Research shows which groups of foreigners are at particular risk of poverty

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Written By Maya Cantina
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According to a study by the German Center for Integration and Migration Research, those exposed to racist discrimination are at significantly increased risk of poverty in Germany. As the results of the study show, this also applies if those affected by racism have a high level of education and employment.

Although full-time workers are less likely to live below the poverty line, “there are still clear differences between racially marked and non-racially marked people,” the researchers note.

The risk of poverty is particularly high among Muslim men and black women

While the risk of poverty for full-time working German men and women without a migration background is each five percent, the chance of being affected by poverty is significantly higher for Muslim men with a full-time job: 21 percent.

Black women with full-time jobs are at a very high risk of poverty at 22 percent.

Even with the same level of education, immigrants earn less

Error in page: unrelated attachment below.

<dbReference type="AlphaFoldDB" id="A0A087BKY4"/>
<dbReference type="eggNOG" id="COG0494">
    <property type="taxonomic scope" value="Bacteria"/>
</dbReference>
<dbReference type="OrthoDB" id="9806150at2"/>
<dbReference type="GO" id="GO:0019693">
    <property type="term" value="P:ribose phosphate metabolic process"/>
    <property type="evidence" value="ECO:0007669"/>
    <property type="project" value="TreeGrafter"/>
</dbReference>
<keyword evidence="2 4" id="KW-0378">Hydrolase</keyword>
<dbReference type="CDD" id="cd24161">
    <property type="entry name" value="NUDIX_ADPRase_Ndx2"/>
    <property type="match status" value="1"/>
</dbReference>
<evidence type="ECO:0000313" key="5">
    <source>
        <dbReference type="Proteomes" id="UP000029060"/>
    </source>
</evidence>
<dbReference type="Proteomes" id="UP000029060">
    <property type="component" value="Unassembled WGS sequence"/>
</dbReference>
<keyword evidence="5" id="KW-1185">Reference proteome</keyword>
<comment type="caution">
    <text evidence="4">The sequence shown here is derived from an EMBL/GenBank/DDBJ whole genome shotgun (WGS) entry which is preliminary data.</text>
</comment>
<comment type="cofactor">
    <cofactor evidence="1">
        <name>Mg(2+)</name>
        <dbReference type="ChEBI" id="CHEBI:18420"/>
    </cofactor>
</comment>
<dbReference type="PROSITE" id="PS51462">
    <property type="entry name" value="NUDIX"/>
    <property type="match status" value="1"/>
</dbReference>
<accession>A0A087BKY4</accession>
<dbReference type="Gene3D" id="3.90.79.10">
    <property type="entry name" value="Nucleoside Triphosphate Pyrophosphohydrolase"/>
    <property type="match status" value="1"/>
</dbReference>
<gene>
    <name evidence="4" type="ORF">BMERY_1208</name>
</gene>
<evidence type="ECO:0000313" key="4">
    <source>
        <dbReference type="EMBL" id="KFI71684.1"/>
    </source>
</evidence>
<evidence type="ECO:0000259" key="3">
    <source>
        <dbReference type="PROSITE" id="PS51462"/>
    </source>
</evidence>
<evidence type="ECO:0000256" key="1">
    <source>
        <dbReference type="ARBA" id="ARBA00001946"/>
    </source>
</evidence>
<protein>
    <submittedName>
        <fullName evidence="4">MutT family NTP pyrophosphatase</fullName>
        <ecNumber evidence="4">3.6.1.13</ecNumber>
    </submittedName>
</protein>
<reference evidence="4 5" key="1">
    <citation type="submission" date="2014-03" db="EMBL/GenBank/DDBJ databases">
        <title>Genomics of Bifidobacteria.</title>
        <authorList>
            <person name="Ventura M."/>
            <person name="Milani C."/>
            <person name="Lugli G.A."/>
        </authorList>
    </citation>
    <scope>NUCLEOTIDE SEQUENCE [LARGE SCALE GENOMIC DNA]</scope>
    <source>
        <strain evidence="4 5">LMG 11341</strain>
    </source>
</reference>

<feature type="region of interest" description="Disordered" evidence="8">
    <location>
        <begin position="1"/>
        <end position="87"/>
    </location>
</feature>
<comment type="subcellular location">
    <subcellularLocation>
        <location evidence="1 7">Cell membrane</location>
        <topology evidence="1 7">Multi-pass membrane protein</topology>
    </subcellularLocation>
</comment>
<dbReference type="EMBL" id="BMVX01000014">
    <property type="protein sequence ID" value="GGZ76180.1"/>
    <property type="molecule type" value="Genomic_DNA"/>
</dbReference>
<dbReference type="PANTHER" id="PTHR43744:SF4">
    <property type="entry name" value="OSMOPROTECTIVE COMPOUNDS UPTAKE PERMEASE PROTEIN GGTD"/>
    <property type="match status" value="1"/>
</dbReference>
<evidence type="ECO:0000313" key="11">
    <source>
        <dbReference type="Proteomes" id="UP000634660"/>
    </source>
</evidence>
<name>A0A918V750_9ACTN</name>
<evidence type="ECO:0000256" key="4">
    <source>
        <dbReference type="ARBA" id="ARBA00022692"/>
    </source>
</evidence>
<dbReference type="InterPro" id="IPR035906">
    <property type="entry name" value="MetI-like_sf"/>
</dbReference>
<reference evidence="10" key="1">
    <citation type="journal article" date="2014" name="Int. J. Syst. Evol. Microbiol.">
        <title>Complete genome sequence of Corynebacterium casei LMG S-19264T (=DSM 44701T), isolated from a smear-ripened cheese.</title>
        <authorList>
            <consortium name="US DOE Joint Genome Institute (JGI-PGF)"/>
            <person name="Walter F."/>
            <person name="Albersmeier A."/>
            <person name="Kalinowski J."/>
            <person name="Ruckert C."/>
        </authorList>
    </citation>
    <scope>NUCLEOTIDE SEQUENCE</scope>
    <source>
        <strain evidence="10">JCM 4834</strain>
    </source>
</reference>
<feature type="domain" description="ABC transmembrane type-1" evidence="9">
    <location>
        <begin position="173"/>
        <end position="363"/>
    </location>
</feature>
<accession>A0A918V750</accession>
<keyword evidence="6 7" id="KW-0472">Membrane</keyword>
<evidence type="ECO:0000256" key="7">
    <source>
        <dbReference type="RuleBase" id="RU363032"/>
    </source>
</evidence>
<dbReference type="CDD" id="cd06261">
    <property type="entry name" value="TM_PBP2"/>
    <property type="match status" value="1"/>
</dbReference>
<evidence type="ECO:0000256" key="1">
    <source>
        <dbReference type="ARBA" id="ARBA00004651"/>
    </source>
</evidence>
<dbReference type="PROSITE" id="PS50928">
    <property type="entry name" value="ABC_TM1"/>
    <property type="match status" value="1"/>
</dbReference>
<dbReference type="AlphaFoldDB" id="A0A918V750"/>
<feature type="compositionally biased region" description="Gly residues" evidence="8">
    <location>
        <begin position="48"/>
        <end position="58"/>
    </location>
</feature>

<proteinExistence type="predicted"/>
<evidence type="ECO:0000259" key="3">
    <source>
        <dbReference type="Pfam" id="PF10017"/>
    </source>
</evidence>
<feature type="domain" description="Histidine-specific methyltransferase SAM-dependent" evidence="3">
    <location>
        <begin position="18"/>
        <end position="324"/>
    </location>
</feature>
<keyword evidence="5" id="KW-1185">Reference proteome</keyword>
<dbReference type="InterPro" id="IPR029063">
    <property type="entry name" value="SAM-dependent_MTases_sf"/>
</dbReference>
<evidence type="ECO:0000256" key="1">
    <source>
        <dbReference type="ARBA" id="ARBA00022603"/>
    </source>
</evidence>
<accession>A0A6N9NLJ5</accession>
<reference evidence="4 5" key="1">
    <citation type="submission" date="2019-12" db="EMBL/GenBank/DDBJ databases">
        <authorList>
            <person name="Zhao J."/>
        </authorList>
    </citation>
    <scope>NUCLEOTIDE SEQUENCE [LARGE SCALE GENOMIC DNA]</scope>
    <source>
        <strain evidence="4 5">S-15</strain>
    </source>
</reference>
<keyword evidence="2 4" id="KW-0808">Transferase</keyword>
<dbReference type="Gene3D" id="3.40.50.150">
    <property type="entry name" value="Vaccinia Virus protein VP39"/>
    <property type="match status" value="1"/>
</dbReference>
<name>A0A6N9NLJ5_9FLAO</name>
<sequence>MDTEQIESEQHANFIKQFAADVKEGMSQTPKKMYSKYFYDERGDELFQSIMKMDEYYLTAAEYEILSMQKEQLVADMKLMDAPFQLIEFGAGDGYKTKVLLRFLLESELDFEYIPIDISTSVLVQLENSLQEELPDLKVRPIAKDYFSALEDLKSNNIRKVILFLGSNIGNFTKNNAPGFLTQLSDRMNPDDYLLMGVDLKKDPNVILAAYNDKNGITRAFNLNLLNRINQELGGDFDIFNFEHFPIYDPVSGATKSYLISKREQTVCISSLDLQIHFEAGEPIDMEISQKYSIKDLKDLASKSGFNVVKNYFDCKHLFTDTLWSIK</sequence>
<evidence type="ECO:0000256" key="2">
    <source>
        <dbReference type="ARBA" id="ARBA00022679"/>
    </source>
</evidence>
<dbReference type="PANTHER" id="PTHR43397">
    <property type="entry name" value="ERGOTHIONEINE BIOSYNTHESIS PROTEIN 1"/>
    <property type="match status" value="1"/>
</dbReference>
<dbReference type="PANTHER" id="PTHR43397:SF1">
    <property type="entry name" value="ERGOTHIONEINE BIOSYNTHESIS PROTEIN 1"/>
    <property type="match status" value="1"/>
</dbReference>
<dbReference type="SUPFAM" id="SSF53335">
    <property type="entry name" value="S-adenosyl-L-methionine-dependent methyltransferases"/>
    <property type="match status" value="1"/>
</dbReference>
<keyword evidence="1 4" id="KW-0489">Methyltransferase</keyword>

For people with a migrant background born in Germany who completed their education in Germany, the risk of poverty is lower than for immigrants who acquired their qualifications abroad.

However, the chances of a good income for this group are also smaller than for Germans without a migration history with comparable educational qualifications.

High risk of poverty for refugees from Syria and Afghanistan

According to the institute, the research is based on a study by the National Discrimination and Racism Monitor, for which around 13,000 people have been regularly questioned since 2022. The representative online survey is intended to provide insight into the attitudes and experiences of different population groups.

For the analyses, survey participants were asked whether they felt they belonged to any of these groups: black people, Asians, Muslims. According to the study authors, the risk of poverty is particularly high among refugees from Syria and Afghanistan who have come to Germany since 2013.



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